A few years ago, I got back into writing (before making God in Black Iron) on a regular basis after having stopped for a period of time. I jointed an online writing group. I started writing flash fiction.
I started submitting work… and getting published. All the time, I was less interested in having it fit into a certain genre, or writing for a certain audience, or even writing for a certain market. What I did have was an abiding love for the old style action adventure stories known as the pulps.
As a result, my friend Cameron Mount and I decided to launch the new pulp ‘zine Broadswords and Blasters, which we ran more or less successfully for three years, publishing twelve issues that were a grab bag of genres but with the unifying thread of high stakes action and adventure. At the same time however, I was still writing my own brand of stories, delving into horror, crime, cyberpunk, and what’s probably my favorite, sword and sorcery.
As a result of publishing BS & B, I was fortunate to connect with other voices in the indie fiction scene, especially crime and horror writers.
For a few years, I kept saying how I should sit down and gather what I’ve written and put it into one collection. “God in Black Iron and Other Stories” is the result. With tongue firmly planted in cheek, I refer to it as twenty pieces of genre trash, a collection of work resultant from about eight years worth of work.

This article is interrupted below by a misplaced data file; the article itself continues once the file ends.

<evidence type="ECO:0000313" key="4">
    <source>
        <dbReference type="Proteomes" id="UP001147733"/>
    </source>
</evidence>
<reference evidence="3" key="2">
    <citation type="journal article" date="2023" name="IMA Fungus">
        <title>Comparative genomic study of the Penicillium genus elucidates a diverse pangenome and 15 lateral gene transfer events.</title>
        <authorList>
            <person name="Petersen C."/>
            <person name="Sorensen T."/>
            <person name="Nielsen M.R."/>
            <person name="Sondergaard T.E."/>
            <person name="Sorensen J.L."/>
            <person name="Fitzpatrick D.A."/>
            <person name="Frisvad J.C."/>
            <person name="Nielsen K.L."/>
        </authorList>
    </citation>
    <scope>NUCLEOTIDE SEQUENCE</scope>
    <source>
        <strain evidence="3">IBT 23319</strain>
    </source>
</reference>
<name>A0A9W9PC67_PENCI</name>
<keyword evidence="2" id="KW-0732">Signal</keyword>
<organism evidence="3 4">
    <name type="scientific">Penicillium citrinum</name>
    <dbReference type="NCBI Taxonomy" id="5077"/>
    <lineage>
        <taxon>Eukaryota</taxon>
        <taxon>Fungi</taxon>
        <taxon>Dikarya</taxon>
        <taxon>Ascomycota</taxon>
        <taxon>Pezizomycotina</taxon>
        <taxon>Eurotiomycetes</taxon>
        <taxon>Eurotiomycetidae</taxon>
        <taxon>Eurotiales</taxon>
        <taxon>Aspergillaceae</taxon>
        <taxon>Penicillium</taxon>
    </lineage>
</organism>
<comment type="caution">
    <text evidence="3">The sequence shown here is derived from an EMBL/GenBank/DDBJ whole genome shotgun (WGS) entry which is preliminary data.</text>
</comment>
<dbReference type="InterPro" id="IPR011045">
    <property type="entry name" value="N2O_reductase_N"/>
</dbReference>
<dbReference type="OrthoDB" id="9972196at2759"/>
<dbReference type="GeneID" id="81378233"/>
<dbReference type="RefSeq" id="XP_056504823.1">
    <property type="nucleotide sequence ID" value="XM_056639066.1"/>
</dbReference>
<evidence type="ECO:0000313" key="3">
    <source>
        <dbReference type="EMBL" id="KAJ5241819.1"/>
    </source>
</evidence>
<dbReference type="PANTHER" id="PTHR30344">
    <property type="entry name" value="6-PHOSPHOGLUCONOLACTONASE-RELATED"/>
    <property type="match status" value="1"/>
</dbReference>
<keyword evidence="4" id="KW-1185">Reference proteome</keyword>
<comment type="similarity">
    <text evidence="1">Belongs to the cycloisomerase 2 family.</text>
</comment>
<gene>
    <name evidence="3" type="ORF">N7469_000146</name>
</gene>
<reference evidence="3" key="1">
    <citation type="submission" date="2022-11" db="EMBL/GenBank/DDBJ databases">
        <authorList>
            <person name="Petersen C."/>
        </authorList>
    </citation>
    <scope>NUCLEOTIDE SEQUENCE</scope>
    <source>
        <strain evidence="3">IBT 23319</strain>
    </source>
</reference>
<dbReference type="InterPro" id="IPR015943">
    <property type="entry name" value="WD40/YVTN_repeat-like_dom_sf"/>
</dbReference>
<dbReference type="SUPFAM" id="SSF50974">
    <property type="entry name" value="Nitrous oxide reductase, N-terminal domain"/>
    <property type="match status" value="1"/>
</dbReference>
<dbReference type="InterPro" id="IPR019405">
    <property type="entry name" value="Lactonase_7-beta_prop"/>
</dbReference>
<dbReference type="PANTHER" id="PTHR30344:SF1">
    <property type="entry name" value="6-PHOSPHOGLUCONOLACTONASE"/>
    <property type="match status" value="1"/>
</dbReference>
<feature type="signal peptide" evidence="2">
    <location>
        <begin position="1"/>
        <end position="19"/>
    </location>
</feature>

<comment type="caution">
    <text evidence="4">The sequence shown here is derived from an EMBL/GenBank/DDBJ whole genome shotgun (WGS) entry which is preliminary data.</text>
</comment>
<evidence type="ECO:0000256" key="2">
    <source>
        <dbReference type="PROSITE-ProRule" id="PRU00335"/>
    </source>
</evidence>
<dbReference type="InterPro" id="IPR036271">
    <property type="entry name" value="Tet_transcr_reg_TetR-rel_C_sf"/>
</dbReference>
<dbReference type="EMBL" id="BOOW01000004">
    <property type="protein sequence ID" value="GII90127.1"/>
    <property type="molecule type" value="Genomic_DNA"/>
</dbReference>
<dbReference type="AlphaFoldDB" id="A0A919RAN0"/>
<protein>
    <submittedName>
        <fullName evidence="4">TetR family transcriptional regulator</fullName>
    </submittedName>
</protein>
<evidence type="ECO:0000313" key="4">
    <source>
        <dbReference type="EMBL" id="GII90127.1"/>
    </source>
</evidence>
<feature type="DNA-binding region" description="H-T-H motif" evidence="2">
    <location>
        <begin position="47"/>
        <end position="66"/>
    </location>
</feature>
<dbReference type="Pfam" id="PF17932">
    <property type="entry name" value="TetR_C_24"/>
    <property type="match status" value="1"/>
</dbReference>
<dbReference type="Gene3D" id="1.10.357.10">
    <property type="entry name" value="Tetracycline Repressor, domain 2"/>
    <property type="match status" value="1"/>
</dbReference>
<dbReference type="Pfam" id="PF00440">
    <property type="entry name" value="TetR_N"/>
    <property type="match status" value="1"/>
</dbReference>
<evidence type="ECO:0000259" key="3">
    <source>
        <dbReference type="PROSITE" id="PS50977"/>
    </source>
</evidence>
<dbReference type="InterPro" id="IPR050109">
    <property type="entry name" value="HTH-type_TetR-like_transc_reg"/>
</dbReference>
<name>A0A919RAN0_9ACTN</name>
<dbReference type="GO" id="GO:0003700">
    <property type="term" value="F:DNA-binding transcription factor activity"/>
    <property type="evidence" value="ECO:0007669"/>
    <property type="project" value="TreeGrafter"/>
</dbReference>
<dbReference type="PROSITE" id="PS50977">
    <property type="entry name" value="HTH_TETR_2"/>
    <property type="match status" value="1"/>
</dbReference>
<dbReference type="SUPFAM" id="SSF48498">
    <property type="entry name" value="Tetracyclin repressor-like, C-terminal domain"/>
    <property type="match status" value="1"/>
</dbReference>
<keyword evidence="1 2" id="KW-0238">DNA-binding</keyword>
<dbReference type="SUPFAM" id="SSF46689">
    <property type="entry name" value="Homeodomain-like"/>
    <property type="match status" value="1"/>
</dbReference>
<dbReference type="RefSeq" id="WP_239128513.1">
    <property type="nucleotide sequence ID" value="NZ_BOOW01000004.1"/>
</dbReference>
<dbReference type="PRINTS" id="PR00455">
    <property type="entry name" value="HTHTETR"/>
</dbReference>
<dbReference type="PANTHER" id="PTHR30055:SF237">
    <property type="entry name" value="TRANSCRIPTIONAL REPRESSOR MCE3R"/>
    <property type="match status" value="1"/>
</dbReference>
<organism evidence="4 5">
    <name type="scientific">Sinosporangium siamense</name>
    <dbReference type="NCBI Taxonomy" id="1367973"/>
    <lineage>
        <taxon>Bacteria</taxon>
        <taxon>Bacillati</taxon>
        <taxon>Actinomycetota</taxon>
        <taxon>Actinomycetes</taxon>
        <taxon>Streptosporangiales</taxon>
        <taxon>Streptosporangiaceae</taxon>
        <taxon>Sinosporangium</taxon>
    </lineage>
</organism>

Some of the stories have seen publication elsewhere, some of it was flash fiction I pulled from my website, but the bulk of long pieces had seen publication in places such as the now defunct New Realm, as well as the indie mags SWITCHBLADE, PULP MODERN, and ECONOCALSH. Rather than trying to get bogged down into any one genre, the stories run the gamut, and a few are definitely crossbreeds between genres.
“Sword of the Legion” for example, sees a captured centurion thrown into a brutal gladiatorial game with a bit of black magic thrown in. Tremblay, the private investigator in “Hello, Scum” and “Galatea in the Garden of Eden” wouldn’t be out of place in a hard-boiled crime piece, but he hangs close to the bottom rung in a cyberpunk society. Then there’s whatever “Ashton and Marcus: The Mead Trap” is, a reality tripping action adventure with a dash of cosmic horror wrapped in a buddy movie.
This collection is me playing with genre and convections and tropes where the most I had to worry about was it not getting picked up by a publication. The flash fiction pieces in particular are small self-contained experiments in form. If I was going to try and come up with a unifying idea behind the stories, it is my love letter to action adventure.
I, Matthew X. Gomez, was fortunate enough to engage Luke Spooner on the cover, as his work had previously graced every cover of Broadswords and Blasters. I also worked with Ran Scott to provide interior illustrations for a handful of stories which I felt helped add a different spin from the usual all text anthology.
These are stories designed that you can pick up the collection and have a quick five to ten minute read, and hopefully a reader will be able to come back and discover something new. The is my love letter to the fiction of Robert Howard, Fritz Leiber, Clark Ashton Smith, and Dashiell Hammet.
So what’s next? What comes after God in Black Iron? I’m currently working on an urban fantasy novella and a longer sword and sorcery piece as well.
The collection can be found on Amazon:
Matt Gomez can usually be found haunting twitter here: https://twitter.com/mxgomez78